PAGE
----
The Impact of Industry Self-Regulation on the Nutritional Quality of Foods Advertised on Television to Children

Dec 12, 2009

Download file: adstudy_2009.pdf

In 2007, major food companies such as Kellogg, General Mills, ConAgra and PepsiCo banded together and pledged to stop advertising unhealthy foods to children. Children Now’s report, The Impact of Industry Self-Regulation on the Nutritional Quality of Foods Advertised on Television to Children, holds the industry accountable to its promise. This landmark report raises serious doubt about the future viability of industry self-regulation to help address the growing epidemic of childhood obesity.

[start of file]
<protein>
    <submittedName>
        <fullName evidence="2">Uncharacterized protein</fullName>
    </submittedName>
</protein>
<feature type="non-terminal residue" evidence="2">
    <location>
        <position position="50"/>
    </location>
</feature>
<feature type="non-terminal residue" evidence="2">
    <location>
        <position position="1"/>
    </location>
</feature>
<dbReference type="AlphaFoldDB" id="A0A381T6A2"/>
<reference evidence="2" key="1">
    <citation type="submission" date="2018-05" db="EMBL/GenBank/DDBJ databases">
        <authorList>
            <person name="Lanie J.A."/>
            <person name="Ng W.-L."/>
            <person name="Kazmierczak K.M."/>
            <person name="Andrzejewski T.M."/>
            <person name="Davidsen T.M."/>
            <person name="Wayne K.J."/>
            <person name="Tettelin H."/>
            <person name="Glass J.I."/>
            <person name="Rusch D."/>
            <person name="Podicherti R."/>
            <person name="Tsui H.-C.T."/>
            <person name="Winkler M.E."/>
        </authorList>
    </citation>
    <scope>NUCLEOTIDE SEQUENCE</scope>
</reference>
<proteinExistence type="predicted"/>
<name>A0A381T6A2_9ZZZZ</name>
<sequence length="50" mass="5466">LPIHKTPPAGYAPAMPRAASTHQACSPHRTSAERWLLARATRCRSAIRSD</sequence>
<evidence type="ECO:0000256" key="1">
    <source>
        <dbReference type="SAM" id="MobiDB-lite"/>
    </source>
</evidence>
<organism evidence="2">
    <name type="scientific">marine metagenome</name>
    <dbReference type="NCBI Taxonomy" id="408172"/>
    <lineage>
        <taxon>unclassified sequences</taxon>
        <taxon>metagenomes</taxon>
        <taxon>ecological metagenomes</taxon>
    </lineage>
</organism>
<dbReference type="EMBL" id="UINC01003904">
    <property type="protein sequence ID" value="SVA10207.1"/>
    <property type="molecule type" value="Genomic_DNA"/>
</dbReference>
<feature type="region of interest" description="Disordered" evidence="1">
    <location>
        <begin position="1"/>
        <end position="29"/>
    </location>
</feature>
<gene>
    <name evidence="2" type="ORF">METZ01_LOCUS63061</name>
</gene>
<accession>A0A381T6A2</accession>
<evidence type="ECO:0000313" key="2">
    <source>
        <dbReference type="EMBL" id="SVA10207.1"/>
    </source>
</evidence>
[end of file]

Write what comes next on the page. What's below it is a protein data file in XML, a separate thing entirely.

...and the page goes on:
Despite a major effort at self-regulation, nearly three out of four (72.5%) of the foods advertised on television to children are for products in the poorest nutritional category. Known as “Whoa” foods, these products should be consumed only on “special occasions, such as your birthday,” according to the U.S. Department of Health and Human Services. Advertising for truly healthy foods, such as vegetables and fruits, known as “Go” products, is virtually invisible. Commercials for such foods account for only 1% of all food advertising to children.

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